An idea whose time may not have come

Meeting over “One nation, One election”:

  • The debate around “one nation, one election” has been resurrected, with the Prime Minister calling the meeting of leaders of all political parties.
  • The leaders will look to evolve a method of holding Assembly and Lok Sabha elections simultaneously.

The idea has been in discussion for a while:

  • The Law Commission had recommended simultaneous elections to Lok Sabha, Vidhan Sabha and the local bodies as far back as in 1999.
  • The matter was examined by a Parliamentary Standing Committee in 2015, and was also referred to the Election Commission of India (EC).
  • Both supported it in principle.

Image result for electoral reform

Problems with dispersed election schedule:

Huge expenditure on elections:

  • It is becoming more and more difficult and expensive to contest elections.
  • The 2019 general election was the most expensive on record; a whopping Rs 60,000 crore was reportedly spent on the whole exercise.
  • Given that there is no cap on the expenditure incurred by political parties, they spend obscene amounts of money in every election.

Governance impacted:

  • Frequent elections hamper the normal functioning of the government and disrupt civic life.
  • This happens because the Model Code of Conduct (MCC) comes into operation as soon as the EC announces the election dates.
  • This means that the government cannot announce any new schemes during this period. This results in what is often referred to as a policy paralysis.
  • The government cannot make any new appointments or transfer/ appoint officials.
  • The entire government manpower is involved in the conduct of elections.

Communalism and Casteism peak during elections:

  • Elections are the time when communalism, casteism and corruption are at their peak.
  • Frequent elections mean that there is no respite from these evils.
  • This has directly resulted in the souring of the political discourse.

Always on election mode:

  • With so many states and 3-tier democratic system, in India, as soon as one election finishes, another starts.
  • A large section of the security forces, bureaucracy and political machinery having to be mobilised for up to 200 days a year on account of electioneering.


Reasons for opposition to the idea

Implementation will be difficult:

  • The implementation of “one nation, one election” raises questions over its implementation.
  • For instance, the premature dissolution of the Lok Sabha could happen any time, even before the term of five years is over. In such an eventuality, would we also dissolve all State Assemblies?
  • Similarly, what happens when one of the State Assemblies is dissolved? Will the entire country go to polls again?
  • This would be difficult to work around considering the nature of Indian democracy.

Not all schemes are banned during MCC:

  • As for the implementation of schemes of the government during the MCC period, only the new schemes are stopped as these could amount to enticing/bribing voters on the eve of elections.
  • The ongoing programmes are unhindered.
  • Even new announcements that are in urgent public interest can be made with the prior approval of the EC.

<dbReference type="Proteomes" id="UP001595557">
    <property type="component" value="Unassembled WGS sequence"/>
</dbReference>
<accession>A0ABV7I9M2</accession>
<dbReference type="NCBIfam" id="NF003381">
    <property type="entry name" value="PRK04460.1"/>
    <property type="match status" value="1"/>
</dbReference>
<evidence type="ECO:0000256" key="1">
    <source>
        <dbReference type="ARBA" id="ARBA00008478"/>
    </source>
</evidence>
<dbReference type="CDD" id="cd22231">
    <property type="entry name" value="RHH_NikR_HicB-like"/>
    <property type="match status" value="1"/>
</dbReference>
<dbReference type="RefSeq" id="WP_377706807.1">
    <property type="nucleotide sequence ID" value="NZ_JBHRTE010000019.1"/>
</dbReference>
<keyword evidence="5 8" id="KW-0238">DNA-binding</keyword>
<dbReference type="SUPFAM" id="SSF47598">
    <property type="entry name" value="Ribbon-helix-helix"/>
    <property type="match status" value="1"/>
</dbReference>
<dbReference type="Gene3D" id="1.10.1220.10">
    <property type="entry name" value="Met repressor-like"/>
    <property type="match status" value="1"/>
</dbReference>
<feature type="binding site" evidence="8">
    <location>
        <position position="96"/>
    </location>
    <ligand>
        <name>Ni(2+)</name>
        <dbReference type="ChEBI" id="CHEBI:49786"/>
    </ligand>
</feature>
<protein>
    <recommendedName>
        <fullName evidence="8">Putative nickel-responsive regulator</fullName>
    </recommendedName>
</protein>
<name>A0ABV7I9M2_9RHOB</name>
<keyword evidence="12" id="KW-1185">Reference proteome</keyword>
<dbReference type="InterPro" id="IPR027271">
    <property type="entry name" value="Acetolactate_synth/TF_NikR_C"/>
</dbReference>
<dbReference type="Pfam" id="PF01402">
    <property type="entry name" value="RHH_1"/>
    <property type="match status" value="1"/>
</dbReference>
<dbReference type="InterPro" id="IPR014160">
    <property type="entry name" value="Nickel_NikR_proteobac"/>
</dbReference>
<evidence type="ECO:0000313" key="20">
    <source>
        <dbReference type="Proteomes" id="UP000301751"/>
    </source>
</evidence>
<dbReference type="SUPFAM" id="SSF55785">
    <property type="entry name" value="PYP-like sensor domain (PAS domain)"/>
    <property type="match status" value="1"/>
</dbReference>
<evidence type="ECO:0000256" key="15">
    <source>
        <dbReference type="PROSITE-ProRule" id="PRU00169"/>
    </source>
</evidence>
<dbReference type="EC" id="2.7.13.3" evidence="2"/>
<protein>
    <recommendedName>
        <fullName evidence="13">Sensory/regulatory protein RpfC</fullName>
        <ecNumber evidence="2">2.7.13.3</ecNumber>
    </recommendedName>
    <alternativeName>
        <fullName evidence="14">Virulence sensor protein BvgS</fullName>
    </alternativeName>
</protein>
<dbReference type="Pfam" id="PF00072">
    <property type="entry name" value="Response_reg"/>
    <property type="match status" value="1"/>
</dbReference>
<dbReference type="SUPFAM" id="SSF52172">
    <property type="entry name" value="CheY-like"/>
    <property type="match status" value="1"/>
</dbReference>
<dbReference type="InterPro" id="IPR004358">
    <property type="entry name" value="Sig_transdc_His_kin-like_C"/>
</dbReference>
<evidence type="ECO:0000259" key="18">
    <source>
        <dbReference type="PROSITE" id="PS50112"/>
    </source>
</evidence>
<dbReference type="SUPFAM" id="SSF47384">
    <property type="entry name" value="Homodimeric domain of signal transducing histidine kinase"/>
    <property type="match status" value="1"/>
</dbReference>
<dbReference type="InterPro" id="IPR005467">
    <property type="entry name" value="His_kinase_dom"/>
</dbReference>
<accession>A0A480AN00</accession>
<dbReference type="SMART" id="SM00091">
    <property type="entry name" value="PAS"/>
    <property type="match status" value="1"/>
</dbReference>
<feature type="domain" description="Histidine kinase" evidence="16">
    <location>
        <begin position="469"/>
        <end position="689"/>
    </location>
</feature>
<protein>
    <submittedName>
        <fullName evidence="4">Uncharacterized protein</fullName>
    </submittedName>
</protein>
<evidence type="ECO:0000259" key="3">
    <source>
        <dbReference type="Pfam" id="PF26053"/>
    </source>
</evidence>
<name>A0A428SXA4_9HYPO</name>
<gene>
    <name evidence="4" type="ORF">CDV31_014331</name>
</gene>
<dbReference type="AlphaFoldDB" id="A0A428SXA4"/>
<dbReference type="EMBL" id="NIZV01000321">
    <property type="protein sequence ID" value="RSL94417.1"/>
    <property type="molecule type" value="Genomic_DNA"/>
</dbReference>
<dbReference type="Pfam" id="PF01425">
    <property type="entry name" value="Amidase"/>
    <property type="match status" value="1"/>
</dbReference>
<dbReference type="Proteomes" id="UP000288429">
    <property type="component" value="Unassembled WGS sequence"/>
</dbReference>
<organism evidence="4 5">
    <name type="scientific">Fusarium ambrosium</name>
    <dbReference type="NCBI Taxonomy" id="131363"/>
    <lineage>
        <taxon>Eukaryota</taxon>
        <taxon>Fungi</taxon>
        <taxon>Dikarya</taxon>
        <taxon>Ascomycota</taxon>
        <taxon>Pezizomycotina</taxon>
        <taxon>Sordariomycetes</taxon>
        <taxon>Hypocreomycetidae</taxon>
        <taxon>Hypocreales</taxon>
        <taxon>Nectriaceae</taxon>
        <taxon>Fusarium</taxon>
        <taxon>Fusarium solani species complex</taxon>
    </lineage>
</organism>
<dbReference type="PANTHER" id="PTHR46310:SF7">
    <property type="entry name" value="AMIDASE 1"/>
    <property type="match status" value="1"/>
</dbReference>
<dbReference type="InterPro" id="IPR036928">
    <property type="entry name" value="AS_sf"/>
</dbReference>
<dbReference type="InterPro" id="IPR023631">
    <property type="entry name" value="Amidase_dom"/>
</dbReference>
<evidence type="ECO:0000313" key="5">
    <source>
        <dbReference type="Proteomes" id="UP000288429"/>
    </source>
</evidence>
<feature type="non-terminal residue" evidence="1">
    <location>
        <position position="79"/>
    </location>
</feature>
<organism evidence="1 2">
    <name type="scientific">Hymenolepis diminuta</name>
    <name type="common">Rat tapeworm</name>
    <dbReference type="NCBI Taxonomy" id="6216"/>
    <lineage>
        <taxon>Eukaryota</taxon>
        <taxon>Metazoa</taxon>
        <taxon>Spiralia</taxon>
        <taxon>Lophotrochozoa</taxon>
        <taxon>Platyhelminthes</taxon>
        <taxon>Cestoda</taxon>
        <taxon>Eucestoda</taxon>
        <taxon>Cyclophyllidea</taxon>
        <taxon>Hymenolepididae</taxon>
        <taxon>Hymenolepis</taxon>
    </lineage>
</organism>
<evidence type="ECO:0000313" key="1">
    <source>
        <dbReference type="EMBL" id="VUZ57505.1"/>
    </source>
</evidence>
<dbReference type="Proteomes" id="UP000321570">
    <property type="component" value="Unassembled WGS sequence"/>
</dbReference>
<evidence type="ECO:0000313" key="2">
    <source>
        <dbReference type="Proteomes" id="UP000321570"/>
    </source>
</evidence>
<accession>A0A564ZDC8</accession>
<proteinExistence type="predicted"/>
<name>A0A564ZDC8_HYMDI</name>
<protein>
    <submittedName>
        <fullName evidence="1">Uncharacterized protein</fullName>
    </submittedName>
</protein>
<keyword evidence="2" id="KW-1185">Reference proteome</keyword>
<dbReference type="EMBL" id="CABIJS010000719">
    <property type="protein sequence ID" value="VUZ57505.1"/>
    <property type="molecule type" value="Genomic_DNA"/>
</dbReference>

Accountability through fear of frequent elections:

  • Also, frequent elections are not so bad for accountability after all.
  • They ensure that the politicians reach out to voters regularly.

Job creation:

  • Creation of work opportunities at the grass-root level is another big upside.

Good for federalism:

  • The most important consideration is the federal spirit, which requires that local and national issues are not mixed up.


Reform will not be easy:

  • Having simultaneous Parliament, Assembly, civic and Panchayat polls once every five years and completed within a month or so would save money, resources and manpower.
  • Apart from reducing election expenses for both political parties and Government, this will ensure certain stability for State Governments.
  • From the point of view of EC, simultaneous elections make perfect sense because the voters for all three tiers are the same, polling booths are the same and staff/security is the same.
  • However, there are also arguments against the conduct of simultaneous elections.
  • A wider deliberation is needed for a range of reforms must be considered.


Alternative suggestions to deal with the problems that arise due to frequent elections:

Cap on campaign expenditure:

  • The problem of uncontrolled campaign expenditure can be remedied by introducing a cap on expenditure by political parties.
  • State funding of political parties based on their poll performance also is a suggestion worth considering.

Reduce poll duration:

  • The problems associated with a multi-phased election have been getting compounded, with more issues being added to the list with every election.
  • Violence, social media-related transgressions and issues related to the enforcement of the MCC will reduce if the election is conducted in a single day.
  • The poll duration can be reduced from two-three months to about 33 to 35 days if more Central armed police forces can be provided.



  • To conclude, it is undeniable that simultaneous elections would be a far-reaching electoral reform.
  • If it is to be implemented, there needs to be a solid political consensus, and an agenda of comprehensive electoral reforms should supplement it.
  • The pros and cons need to be appropriately assessed and practical alternatives sincerely considered.
  • It is good that the government continues to encourage a debate on the subject rather than forcibly pushing it through.




GS Paper II: Polity

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